Five new clinical studies funded
From stroke in children to cholesterol in elderly people - the SNSF awards 12.4 million francs for clinical trials.
Can stopping the medication make certain conditions more treatable? Medical questions like these often lie outside the industry focus, even though they are of great importance to society. This is why the SNSF has funded excellent clinical trials that cover these insufficiently researched topics since 2016. In the 2019 call of the Investigator Initiated Clinical Trials (IICT) programme, the SNSF evaluated 29 proposals, 5 of which will now receive grants worth 12.4 million francs in total.
Crucial factors for a positive funding decision are, on the one hand, a high level of unmet medical needs and the relevance of the research question for patients and clinical practice. On the other hand, the projects are expected to meet high methodological and statistical standards and must have good chances of success. Another crucial criterion is researchers' experience of conducting large-scale clinical trials.
Before the projects can get under way, they need to be approved by the cantonal ethics commissions and Swissmedic, the Swiss Agency for Therapeutic Products.
The five approved projects
Mirjam Christ-Crain, Basel University Hospital: Which is more bearable for patients with too little salt in the blood: the standard current treatment or a form of therapy based on a new algorithm?
Maja Steinlin, Inselspital Bern: Does administering steroids in high doses help children suffering from stroke and a one-sided narrowing of brain arteries?
Nicolas Rodondi, Institute of Primary Health Care (BIHAM): How are elderly patients who have various illnesses but a healthy heart affected by the discontinuation of medicine that reduces cholesterol?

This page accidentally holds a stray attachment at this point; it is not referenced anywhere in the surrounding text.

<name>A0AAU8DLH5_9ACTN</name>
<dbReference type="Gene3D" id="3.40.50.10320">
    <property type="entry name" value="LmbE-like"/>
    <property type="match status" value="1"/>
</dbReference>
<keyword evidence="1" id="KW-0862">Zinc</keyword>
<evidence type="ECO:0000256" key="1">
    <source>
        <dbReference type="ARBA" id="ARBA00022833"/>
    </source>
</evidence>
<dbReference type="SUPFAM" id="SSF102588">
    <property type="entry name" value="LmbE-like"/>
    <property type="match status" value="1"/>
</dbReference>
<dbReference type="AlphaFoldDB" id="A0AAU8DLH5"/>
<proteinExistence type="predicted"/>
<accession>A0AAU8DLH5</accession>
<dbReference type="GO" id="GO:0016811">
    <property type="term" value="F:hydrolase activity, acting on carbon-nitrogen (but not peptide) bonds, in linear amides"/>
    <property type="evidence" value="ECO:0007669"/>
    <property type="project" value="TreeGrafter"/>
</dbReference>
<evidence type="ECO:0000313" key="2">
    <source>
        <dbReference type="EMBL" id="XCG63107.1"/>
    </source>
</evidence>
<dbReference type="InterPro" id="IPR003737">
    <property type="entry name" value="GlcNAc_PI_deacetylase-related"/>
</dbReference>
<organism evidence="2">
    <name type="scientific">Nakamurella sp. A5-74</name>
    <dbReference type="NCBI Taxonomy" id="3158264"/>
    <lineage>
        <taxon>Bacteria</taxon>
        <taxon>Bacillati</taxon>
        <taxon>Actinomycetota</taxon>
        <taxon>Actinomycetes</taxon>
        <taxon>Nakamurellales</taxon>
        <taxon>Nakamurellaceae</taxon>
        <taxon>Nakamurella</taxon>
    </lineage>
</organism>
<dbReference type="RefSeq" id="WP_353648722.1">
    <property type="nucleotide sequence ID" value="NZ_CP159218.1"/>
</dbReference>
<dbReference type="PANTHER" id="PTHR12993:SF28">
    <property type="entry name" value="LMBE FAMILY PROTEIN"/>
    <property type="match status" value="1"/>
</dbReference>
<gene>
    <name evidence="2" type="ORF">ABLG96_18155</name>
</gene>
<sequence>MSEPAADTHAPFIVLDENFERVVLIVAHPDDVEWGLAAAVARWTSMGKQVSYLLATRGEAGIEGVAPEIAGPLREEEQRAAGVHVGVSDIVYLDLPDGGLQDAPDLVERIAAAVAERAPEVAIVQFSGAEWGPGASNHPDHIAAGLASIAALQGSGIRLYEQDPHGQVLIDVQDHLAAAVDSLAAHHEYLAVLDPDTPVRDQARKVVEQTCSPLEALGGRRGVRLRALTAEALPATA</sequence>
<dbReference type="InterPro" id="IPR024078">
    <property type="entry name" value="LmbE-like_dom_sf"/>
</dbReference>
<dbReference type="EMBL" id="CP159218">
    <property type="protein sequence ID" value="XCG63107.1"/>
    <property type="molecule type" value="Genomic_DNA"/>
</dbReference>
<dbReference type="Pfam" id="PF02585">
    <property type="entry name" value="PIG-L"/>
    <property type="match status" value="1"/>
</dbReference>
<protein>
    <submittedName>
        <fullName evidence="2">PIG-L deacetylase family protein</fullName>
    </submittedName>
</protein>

Iris Baumgartner, Inselspital Bern: Are current treatments sufficiently effective in treating diabetes patients suffering from a foot ulcer and chronic arterial circulatory problems? Or do other measures need to be taken to immediately improve blood circulation in the legs?
Benoit Guery, Lausanne University Hospital: Which treatment is more effective against diarrhoea caused by Clostridioides difficile bacteria: a stool transplant containing microorganisms of normal gut flora or antibiotics?
Between 70 and 2000 patients
For each project, an application was jointly submitted by two to five people. In addition, between 10 and 26 project partners are involved per project. The researchers will work on their clinical trials for four to five years. For this purpose, they are recruiting between 70 and 2000 patients.
"The research funded by the SNSF generates knowledge that directly facilitates advances in medicine," says Deborah Studer, who is responsible for IICT at the SNSF. "We value our programme very highly as it contributes to improving the lives of patients."
Since 2016, the SNSF has funded 28 clinical trials overall, and the next call is already under way: researchers announced their intention to participate earlier this year. They will need to submit their proposals by 2 November 2020. The SNSF is continuing the programme and continually optimising it.